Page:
Contingencies are in place to protect the Buyer and they remain open until you remove the contingency IN WRITING by signing a contingency removal form. Each contingency (physical inspection, loan, appraisal and disclosures) has a time limit which is outlined in the purchase agreement. If the end of your contingency period comes and you haven’t either made a request or removed the contingency the Seller can send you a notice to perform which typically gives you 48 hours to take action (not including weekends). If you haven’t removed your contingency and the time expires the Seller can cancel the deal. You would get your 3% deposit back.
The appraisal contingency is in place mostly for the protection of the lender – they want to make sure you’re not agreeing to pay too much for a property they are going to lend on, and could end up with, if you default on your loan. The appraiser will come out to the property take pictures and measurements etc. The Buyer usually pays for this and it costs roughly $500 to $600. Buyers will often hold off on the appraisal until they’ve had at least the general inspection so they don’t spend that money on a house they decide not to purchase. When the escrow period is only 30 days you really need to get the appriasal done right away in order to move things along fast enough to meet that closing date.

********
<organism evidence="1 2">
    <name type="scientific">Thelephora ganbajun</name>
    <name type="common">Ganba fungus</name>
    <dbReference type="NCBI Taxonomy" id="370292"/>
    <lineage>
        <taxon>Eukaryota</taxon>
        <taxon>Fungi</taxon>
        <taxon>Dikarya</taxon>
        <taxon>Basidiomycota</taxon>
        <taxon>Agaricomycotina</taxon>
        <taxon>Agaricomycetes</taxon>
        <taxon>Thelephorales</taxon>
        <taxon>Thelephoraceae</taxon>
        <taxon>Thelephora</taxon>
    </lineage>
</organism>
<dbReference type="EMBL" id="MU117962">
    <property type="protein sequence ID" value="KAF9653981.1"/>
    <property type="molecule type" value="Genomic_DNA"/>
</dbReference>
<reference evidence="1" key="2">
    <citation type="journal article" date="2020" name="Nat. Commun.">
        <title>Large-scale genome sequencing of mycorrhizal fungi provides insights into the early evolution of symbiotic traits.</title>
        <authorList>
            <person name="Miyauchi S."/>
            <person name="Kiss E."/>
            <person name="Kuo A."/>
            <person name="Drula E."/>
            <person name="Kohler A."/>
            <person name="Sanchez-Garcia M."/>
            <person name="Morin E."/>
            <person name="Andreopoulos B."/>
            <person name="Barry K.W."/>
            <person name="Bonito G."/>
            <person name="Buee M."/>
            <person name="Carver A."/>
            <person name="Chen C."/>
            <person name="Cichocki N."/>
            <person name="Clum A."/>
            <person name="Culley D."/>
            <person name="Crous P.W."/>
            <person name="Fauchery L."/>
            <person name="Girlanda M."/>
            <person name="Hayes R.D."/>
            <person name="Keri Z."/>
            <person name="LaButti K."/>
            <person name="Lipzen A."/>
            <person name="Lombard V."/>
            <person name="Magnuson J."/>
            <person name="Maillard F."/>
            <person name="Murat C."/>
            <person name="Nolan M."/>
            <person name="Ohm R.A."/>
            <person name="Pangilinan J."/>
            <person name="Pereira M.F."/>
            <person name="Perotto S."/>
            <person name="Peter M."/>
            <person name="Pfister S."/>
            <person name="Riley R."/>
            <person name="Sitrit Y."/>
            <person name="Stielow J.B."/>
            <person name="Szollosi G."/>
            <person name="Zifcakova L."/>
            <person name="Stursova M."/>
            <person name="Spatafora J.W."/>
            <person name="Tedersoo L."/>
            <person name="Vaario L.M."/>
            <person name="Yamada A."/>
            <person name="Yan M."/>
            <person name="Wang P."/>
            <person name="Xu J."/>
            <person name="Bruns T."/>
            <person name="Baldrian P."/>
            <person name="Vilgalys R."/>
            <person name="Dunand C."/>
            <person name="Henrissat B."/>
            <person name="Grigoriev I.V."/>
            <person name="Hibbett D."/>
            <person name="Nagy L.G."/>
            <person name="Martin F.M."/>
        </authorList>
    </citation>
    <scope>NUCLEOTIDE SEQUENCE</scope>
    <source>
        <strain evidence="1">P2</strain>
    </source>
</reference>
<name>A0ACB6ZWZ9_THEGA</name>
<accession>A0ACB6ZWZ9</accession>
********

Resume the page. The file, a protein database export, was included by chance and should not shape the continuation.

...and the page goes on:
Never remove a contingency until you are certain you are prepared to move forward. The loan and appraisal contingency should be removed only after your lender indicates you have full approval and it’s okay to remove those contingencies. Once you remove ALL CONTINGENCIES by signing the contingency removal form, you are committed to purchase the property. After all contingencies are removed in writing, if you don’t purchase the property (say you lose your job for example), chances are good you would forfeit your 3% deposit which would be released to the Seller.
Contact Kevin at (310) 200-4916 or email firstname.lastname@example.org